Dream Dishes: Lex Chase’s Thanksgiving Desserts

December 4, 2015

My mother’s Yankee side of the family are huge fans of downhome New England comfort food. I didn’t know my grandmother until later in life, but my mom would tell stories about how she was always in the kitchen cooking round the clock. My grandmother in particular is known for her Graham Cracker Pie. As one of six children, my mom and her siblings in their adulthood struggle to master. With a custard filling, and a toasted meringue topping, this sweet dessert conjures memories of wintertime in Maine curled around the old black-and-white TV watching Miracle on 34th Street.


Want to make your own? You can click to enbiggen the image to see the original (and print it if you so desire!) In case you can’t read it, here’s the directions!

Graham Cracker Pie

The crust:

  • 14 graham crackers (because 13 is too few and 15 is right out!) rolled fine (1/4 for the top)

  • 1/4 cup sugar

  • 1/2 cup melted butter

Directions: Mix and pack into pie plate.


  • 2 cups milk, scalded

  • 2 egg yolks

  • 1/2 cup sugar

  • 3 Tablespoons cornstarch


  1. Cook until thick and pour into crust.

  2. Top with merengue and graham cracker crumbs.

  3. Bake for 20 minutes.*

*Okay. Since my Grandma’s directions assume everyone knows what they’re doing, let’s break it down for folks that look at it like it’s voodoo.

First, you can find the technique on how to scald milk here:


Now, those egg yolks? You need to temper those or you’re going to have scrambled eggs.

To temper eggs you slowly add a little bit of the scalded milk while whisking the eggs. Keeping adding in small increments and keep whisking at the same time. If you add the milk too quickly, you’ll have scrambled eggs and have to start again. When you get that together, you can combine the sugar and cornstarch and you’re good to go with your custard mixture.

Okay. So that merengue. For those of you that have no idea how to create such a wondrous thing. You can find out here:


A good tip is to only use a metal bowl. Plastic bowls retain imperceptible greasy film that will ruin the merengue.

Bake the pie according to directions. Enjoy!

Next up is a popular recipe among family and friends is my Aunt Bunny’s Peanut Butter Cups. They’re more of a bar than an actual cup. They’ve become a tradition during the holidays, because making them any other day of the year becomes a dangerous prospect for your waistline.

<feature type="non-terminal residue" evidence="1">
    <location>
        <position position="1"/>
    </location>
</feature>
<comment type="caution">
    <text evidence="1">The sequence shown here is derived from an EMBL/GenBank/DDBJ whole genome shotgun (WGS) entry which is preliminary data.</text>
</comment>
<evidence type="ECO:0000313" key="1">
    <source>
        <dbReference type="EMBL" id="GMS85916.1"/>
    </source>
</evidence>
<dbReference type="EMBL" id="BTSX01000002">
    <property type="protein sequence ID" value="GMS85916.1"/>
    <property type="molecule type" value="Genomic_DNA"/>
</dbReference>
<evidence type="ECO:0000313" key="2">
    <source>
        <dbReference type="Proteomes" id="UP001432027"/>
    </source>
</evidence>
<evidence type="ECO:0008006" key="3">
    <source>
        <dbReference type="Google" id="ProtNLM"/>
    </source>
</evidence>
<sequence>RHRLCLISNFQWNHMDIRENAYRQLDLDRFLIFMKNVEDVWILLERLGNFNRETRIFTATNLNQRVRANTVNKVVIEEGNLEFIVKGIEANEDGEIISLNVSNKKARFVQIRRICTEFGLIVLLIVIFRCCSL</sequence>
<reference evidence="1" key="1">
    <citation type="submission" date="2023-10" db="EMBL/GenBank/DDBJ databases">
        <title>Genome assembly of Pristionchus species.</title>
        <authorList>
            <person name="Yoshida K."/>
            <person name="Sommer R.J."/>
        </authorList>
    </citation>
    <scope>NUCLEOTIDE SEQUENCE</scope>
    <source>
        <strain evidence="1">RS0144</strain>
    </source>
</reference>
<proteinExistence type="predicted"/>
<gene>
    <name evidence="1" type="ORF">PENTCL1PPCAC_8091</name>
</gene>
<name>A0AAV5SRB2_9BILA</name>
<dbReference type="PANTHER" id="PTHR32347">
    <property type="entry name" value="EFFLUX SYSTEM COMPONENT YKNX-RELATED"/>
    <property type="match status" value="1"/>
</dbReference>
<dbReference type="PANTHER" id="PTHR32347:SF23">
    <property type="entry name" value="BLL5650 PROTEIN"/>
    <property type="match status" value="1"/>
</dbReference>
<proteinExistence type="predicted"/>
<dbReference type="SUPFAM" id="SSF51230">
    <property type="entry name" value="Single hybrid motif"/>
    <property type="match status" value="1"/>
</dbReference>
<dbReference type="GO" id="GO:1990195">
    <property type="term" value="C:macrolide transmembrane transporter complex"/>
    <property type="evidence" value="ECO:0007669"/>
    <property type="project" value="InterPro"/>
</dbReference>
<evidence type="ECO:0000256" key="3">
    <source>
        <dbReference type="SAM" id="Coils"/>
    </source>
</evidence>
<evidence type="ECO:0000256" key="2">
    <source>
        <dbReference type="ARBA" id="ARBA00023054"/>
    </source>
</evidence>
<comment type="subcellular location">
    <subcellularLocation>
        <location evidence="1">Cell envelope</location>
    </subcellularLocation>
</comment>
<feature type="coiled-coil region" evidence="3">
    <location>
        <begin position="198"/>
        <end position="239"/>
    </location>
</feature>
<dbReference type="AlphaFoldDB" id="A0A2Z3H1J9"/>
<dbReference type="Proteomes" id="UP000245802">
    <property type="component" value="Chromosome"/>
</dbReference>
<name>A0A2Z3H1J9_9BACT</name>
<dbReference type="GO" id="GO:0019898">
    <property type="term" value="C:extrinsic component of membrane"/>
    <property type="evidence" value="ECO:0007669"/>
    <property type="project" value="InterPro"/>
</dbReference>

Again, click the image for a better view!


Bunny’s Peanut Butter Cups


  • 2 sticks melted margarine

  • 1 1/2 graham cracker crumbs

  • 1 cup peanut butter

  • 2 1/2 cup confectioner sugar


  1. Spread in bottom of greased 9×13 pan.

  2. Melt 1 cup of chocolate chips and 2 tablespoons of butter.

  3. Spread over peanut butter and chill until firm.

Now, one recipe special to me is the Love Cookies. I grew up a Navy Brat and my father had been stationed in Okinawa, Japan. I was about four, and in preschool. My teacher, Ms. Love, made these delicious cookies as a treat for her students. For the holidays she also made them as gifts for the parents along with the recipe. You may be familiar with chocolate haystacks with coconut, but these are a peanut butter cookie made with cornflakes.

Again click the graphic to read an print for yourself!


Love Cookies

  • 1/2 cup light Karo Syrup

  • 1/2 cup sugar

  • 1 cup peanut butter

  • 2 cups cornflakes


  1. Bring syrup and sugar to boil.

  2. Add peanut butter and cereal.

  3. Drop spoonfuls onto wax paper and cool.

Love holiday sweets? Who doesn’t! (Except for you in the back. You can see yourself out.) I hope you try these and start your own traditions.


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